The two main functions of the data link layer are data link control and media access control.
The first, data link control, deals with the design and procedures for communication between two adjacent nodes: node-to-node communication.
The second function of the data link layer is media access control, or how to share the link.
Data link control functions include framing, flow and error control, and softwareimplemented protocols that provide smooth and reliable transmission of frames between nodes.
To implement data link control, we need protocols. Each protocol is a set of rules that need to be implemented in software and run by the two nodes involved in data exchange at the data link layer.
Data transmission in the physical layer means moving bits in the form of a signal from the source to the destination. The physical layer provides bit synchronization to ensure that the sender and receiver use the same bit durations and timing.
The data link layer, on the other hand, needs to pack bits into frames, so that each frame is distinguishable from another.
Framing in the data link layer separates a message from one source to a destination, or from other messages to other destinations, by adding a sender address and a destination address. The destination address defines where the packet is to go; the sender address helps the recipient acknowledge the receipt.
Although the whole message could be packed in one frame, that is not normally done. One reason is that a frame can be very large, making flow and error control very inefficient.
When a message is carried in one very large frame, even a single-bit error would require the retransmission of the whole message. When a message is divided into smaller frames, a single-bit error affects only that small frame.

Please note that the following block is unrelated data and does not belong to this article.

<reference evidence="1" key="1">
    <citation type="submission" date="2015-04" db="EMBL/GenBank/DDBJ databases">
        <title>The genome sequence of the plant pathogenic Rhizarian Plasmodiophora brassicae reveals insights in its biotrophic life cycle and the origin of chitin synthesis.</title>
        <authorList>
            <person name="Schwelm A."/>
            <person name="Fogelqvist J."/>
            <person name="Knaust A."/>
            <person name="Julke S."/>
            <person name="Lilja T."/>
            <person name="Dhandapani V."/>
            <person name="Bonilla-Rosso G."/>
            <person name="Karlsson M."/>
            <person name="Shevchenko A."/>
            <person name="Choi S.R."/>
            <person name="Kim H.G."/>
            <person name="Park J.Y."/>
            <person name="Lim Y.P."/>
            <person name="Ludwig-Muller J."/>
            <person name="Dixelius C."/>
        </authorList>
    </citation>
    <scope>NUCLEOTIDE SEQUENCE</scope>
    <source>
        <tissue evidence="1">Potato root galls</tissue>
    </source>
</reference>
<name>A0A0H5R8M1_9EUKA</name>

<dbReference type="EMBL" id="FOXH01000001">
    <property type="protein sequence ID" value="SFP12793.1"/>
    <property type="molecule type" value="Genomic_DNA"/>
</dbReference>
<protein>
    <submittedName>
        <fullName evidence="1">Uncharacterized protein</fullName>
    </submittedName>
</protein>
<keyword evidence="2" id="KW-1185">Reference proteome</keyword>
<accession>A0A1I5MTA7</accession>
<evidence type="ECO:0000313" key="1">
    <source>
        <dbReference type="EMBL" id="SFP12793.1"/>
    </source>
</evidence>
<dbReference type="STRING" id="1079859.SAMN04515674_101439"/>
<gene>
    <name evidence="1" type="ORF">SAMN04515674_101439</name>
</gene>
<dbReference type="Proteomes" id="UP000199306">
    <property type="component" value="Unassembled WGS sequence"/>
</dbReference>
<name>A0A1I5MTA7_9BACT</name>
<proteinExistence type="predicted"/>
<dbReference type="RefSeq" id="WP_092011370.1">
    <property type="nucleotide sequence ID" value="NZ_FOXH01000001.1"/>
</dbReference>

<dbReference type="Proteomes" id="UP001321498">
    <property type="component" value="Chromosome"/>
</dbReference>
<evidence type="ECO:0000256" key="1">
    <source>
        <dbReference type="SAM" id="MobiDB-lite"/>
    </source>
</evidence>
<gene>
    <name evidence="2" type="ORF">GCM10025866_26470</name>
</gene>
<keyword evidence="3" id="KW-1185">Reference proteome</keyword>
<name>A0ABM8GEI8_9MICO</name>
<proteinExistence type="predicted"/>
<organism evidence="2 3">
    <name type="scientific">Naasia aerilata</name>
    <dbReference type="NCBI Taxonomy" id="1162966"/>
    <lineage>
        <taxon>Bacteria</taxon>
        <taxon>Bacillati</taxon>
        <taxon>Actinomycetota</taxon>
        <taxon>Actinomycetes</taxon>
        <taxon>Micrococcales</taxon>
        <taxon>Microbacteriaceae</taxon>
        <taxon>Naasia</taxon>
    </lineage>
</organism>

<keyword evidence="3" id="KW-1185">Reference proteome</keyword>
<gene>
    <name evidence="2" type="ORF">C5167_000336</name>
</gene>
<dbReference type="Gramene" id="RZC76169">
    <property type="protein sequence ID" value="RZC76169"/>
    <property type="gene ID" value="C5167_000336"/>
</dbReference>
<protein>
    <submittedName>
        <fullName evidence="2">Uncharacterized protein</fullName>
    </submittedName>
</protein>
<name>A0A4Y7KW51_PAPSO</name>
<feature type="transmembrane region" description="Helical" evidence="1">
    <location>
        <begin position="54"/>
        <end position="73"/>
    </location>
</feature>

Frames can be of fixed or variable size. In fixed-size framing, there is no need for defining the boundaries of the frames; the size itself can be used as a delimiter. An example of this type of framing is the ATM wide-area network, which uses frames of fixed size called cells.
Variable-size framing is prevalent in local area networks. In variable-size framing, we need a way to define the end of the frame and the beginning of the next.
Character-Oriented Protocols :
In a character-oriented protocol, data to be carried are 8-bit characters from a coding system such as ASCII
The header, which normally carries the source and destination addresses and other control information, and the trailer, which carries error detection or error correction redundant bits, are also multiples of 8 bits.
To separate one frame from the next, an 8-bit (l-byte) flag is added at the beginning and the end of a frame. The flag, composed of protocol-dependent special characters, signals the start or end of a frame.
Character-oriented framing was popular when only text was exchanged by the data link layers. The flag could be selected to be any character not used for text communication.
Now, however, we send other types of information such as graphs, audio, and video. Any pattern used for the flag could also be part of the information. If this hap- pens, the receiver, when it encounters this pattern in the middle of the data, thinks it has reached the end of the frame.
To fix this problem, a byte-stuffing strategy was added to character-oriented framing. In byte stuffing (or character stuffing), a special byte is added to the data section of the frame when there is a character with the same pattern as the flag.
The data section is stuffed with an extra byte. This byte is usually called the escape character (ESC), which has a predefined bit pattern. Whenever the receiver encounters the ESC character, it removes it from the data section and treats the next character as data, not a delimiting flag.